Does VPN drain battery on your iPhone?

iPhone battery is sacred, but so is your online security. We found out how detrimental a VPN can be to draining your iPhone battery, and whether or not it's worth having

Does VPN drain battery on iPhone
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It's fair to say that - to quite a substantial extent - day-to-day life is ruled by how far we can stretch out the battery life of our handset. You may be concerned, then, by how much the best VPN might drain your battery. Particularly when it comes to an iPhone VPN, with these handsets notorious for not having the most efficient battery lives.

With screens stretching to the very ends of the earth (or the width of the smartphone, anyway), not to mention dual, triple and even quad camera modules weighing down the backs of our handsets, smartphones have to work a lot harder. Unfortunately these flagship phones don't necessarily have the big ol' battery cell to support these features and the heavy daily usage a lot of us put our handsets through, either.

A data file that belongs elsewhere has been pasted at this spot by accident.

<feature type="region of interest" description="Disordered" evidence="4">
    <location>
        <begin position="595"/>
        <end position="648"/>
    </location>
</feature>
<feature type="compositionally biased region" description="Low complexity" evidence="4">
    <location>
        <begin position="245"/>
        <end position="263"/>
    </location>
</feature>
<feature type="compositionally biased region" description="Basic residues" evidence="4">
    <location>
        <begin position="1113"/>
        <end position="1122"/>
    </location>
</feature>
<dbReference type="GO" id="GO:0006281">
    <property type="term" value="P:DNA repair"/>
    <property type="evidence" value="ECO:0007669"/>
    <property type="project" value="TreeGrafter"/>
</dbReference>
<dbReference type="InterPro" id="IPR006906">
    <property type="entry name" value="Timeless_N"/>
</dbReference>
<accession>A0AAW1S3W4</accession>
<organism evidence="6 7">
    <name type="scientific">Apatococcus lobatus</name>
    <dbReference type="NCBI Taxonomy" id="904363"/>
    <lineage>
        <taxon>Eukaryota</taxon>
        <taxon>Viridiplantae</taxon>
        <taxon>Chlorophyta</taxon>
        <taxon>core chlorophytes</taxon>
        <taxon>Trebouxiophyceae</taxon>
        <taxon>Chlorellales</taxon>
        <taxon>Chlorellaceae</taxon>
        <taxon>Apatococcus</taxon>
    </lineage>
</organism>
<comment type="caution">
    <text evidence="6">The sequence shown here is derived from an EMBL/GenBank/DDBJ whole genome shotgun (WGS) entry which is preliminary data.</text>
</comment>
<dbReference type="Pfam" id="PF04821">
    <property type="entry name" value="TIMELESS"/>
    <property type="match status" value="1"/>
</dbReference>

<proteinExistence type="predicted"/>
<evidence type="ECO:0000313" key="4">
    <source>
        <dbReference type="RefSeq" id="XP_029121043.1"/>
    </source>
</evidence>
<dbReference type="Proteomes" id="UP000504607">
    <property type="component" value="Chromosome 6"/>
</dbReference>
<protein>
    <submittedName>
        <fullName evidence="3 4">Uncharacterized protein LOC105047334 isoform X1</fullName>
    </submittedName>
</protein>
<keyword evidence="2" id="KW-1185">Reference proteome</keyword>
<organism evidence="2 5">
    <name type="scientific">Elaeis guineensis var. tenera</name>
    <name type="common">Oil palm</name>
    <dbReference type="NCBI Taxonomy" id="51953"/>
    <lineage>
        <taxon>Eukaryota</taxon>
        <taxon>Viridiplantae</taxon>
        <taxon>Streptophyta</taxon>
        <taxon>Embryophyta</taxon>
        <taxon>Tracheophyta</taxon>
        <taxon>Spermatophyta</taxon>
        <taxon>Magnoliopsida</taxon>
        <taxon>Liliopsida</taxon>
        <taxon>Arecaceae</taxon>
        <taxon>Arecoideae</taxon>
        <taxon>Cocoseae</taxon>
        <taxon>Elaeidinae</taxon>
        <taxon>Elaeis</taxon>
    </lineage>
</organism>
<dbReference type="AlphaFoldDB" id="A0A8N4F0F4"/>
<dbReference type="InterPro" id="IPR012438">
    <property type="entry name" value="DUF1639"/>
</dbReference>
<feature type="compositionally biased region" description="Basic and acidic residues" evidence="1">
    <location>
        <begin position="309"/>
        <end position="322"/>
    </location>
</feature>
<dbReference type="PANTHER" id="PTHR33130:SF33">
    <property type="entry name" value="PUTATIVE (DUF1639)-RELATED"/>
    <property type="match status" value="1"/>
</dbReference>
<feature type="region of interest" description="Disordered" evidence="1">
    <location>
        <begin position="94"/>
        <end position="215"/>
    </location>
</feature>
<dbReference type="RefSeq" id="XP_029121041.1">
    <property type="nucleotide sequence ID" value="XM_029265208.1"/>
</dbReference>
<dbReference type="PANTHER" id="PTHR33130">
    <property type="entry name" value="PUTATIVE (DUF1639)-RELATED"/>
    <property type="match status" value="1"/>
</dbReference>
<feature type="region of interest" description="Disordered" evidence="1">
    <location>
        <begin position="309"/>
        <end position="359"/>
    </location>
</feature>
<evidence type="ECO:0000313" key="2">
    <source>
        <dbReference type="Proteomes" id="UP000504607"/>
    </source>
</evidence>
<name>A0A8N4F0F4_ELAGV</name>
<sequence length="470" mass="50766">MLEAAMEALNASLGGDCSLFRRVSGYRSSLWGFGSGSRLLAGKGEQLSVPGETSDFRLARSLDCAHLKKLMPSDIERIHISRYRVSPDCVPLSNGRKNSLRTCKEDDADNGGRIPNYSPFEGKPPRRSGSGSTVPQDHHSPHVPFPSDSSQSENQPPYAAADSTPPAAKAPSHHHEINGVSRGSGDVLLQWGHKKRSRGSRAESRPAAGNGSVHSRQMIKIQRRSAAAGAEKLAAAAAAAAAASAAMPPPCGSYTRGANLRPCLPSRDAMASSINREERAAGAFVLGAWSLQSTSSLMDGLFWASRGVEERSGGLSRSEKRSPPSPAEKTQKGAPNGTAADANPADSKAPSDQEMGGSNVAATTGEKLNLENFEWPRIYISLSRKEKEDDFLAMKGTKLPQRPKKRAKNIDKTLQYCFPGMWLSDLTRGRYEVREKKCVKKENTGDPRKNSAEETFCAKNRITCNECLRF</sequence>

Add to that an additional piece of software like a VPN and you may concerned it'll drain your battery even faster. But will the use of a VPN on your iPhone completely deplete the longevity of your battery day-to-day? 

We put our top VPN to the test on an iPhone to find out how much a VPN drains iPhone battery, as well as offering advice on ways to salvage your battery life while using a VPN, and explaining why they're a great tool to use on your Apple handset.


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Test: Does using a VPN drain iPhone battery?

In order to determine whether using a VPN substantially drains the battery on an iPhone, we put an iPhone 12 Pro through the ringer with our top-tier choice ExpressVPN, carrying out three different, every day tasks the average user would carry out. This included:

  • Watching Netflix for 15 minutes in each condition with the VPN on and then off
  • Scrolling and watching Instagram stories for 5 minutes in each variable
  • Browsing on Safari for 5 minutes in each variable

While we carried out this test in a real life context, we kept the control variable of only having the ExpressVPN iPhone app and either Netflix, Instagram, or Safari open. Our other control variable was a consistent connection throughout, relying on Wi-Fi over cellular signal.